God wants us to be people of joy, and therefore life shouldn’t be drudgery, but God also wants us to reach our full potential and in so doing becoming co-workers in his mission on earth. Remember we are his hands, his eyes, his feet and his body (St Teresa of Avila).
The Benedictine life offers a rhythm of study and manual labour interspersed with worship and the normal routines of life which aim at wellbeing.
Physical activity is important for many reasons, here are some:
- It helps provide for the needs of society
- It helps keep us physically fit and therefore more alert to the work of God
- It rests our minds from study and gives space for reflection and refreshment
- It keeps us in touch with the earth and simpler ways of living.
Study helps us to learn from the knowledge, understanding and experience of others. There is real value in discovering the wisdom of previous generations, whose truths have sometimes been lost to the modern world. It also enables us to engage with the people of our own generation who bring new ideas and insights, enriching our understanding.
The Bible, the Word of God, has been handed down to us and we are invited to ‘ruminate’ on the scripture in prayer. We bring scripture, tradition, reason and experience together in dialogue. Particularly associated with the Benedictine Tradition is the practice of ‘Lectio Divina’ (Divine Reading) which does not treat scripture as a text to be studied, but as the living word to be engaged with. Lectio Divina involves:
- Reading - Taking time to read and digest the text
- Meditating - Pondering the text asking what it might be saying originally and today
- Praying - Using the text as the basis for intercession and confession etc.
- Contemplating - Resting with the text and listening to God
A Fifth stage is often taken for granted:
- Action - Asking how my life might change as a result of this encounter.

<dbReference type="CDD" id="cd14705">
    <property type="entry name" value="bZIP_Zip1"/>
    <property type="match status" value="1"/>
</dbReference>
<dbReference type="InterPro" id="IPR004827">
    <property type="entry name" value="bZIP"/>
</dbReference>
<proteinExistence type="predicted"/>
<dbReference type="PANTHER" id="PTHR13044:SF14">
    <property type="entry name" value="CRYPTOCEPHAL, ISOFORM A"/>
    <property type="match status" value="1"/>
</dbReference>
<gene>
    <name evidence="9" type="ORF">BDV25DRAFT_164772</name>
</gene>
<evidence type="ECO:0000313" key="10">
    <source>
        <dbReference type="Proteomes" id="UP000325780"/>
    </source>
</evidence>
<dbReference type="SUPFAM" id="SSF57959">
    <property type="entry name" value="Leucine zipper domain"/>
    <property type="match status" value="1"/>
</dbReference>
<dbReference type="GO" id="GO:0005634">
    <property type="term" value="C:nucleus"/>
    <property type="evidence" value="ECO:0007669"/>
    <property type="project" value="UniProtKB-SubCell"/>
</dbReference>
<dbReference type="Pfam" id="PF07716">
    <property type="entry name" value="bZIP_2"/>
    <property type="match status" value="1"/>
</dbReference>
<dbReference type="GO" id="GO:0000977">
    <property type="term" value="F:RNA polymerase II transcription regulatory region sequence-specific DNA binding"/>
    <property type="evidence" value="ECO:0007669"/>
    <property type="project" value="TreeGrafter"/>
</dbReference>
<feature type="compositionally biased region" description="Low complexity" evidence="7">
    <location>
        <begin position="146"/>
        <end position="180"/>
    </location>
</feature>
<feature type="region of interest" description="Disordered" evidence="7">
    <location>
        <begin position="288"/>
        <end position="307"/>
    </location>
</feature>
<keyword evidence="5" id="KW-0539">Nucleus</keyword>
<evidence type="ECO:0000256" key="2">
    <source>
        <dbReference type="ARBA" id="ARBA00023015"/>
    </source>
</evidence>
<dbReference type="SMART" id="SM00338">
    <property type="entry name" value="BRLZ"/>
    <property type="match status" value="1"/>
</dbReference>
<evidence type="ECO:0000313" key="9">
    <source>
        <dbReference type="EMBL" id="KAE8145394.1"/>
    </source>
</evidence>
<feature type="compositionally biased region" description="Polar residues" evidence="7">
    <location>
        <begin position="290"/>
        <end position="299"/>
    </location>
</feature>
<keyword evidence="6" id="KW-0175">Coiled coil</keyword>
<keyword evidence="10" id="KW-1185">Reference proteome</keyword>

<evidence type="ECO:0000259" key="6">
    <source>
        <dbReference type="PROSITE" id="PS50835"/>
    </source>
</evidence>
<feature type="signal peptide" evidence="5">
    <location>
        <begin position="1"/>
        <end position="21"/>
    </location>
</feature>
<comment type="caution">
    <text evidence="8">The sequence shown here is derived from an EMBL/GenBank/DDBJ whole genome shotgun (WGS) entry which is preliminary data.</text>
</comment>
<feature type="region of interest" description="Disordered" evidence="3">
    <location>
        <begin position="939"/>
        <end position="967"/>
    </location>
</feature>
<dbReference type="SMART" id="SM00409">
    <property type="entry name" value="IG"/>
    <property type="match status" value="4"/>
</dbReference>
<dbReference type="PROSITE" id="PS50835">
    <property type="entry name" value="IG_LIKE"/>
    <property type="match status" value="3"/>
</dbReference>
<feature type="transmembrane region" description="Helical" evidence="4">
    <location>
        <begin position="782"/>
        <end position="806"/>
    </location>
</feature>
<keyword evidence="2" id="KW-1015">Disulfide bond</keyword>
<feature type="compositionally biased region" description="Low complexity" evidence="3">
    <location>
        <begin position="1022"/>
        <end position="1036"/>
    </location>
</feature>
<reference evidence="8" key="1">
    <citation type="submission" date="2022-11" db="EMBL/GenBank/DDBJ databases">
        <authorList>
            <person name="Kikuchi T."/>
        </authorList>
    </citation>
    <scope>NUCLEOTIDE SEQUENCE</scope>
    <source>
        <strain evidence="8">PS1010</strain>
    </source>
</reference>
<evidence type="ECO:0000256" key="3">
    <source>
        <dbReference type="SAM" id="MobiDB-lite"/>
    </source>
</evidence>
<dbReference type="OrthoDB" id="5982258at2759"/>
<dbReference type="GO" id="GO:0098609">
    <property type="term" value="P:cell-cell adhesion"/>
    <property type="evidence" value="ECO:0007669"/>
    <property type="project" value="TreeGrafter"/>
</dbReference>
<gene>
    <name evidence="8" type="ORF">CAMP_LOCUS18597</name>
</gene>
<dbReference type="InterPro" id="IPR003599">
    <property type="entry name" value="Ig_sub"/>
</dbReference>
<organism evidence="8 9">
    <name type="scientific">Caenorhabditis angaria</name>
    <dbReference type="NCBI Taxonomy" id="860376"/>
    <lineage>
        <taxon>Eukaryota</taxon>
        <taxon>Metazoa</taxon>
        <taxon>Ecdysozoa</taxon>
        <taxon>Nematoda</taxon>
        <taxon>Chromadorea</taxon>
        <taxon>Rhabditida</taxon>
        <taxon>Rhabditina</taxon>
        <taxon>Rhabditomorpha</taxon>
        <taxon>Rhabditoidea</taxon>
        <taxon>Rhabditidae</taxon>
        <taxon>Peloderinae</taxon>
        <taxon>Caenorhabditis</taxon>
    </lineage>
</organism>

Some things to Consider: Study & Manual Labour
Hospitality & Service Offered in Humility
Hospitality and service – The Rule invites us to give unconditional attention to the people we encounter, receiving all as if Christ himself (chapter 53). This aspect of the Rule is inspired by Matthew’s Gospel: ‘for I was hungry and you gave me food, I was thirsty and you gave me something to drink, I was a stranger and you welcomed me’ (Matthew 25.35).
The Rule invites us to love and serve not only our family and friends, but our neighbours, strangers and enemies. Even people we have never met in the farthest flung regions of the world are part of God’s family.
Service and Hospitality are to be offered in humility(chapter 7).
The Cathedral aims to welcome all unconditionally; visitors and pilgrims through:
- Pastors and chaplains
- Hospitality and Welcomers
The Cathedral shares food and drink with those who seek refreshment, not just alongside services, but welcoming all to share in the Big Table Café on a Monday lunchtime where people pay what they are able. While offering food and meeting basic material needs, it is also about taking the time to engage and understand each other. For some it can make a massive difference just to know that someone acknowledges and cares for them.
Sometimes we allow ourselves to be caught up with the business of modern life blinding us to the glory of creation. Some fail to keep pace and find themselves on the margins. The Rule encourages us to value each other and creation (Chapter 31-32)
Then there are the needs of other people in the World, people we will never meet, who we can be connected with through the work of various charities.
Some things to Consider: Hospitality & Service offered in Humility
Stability & Renewal
While we can enjoy the stability of Cathedral life, we are commanded to be open to personal and corporate renewal (Chapter 58).
The Rule encourages us to be at peace with ourselves, those who surround us (Chapter 53) and creation (Chapter 53). As a sign of this aspiration we exchange the peace during the Eucharist.
Stability enables us to take risks as we pray and strive for peace in our broken world at the level of our:
- church community
- wider local community
- global community
In order to have the capacity to love our neighbour we need to attend to ourselves and be gentle; the Benedictine tradition encourages moderation (Chapter 31).
So to be able to offer service to others we need:
- time for re-creation
- space for rest an reflection
Some things to Consider: Stability & Renewal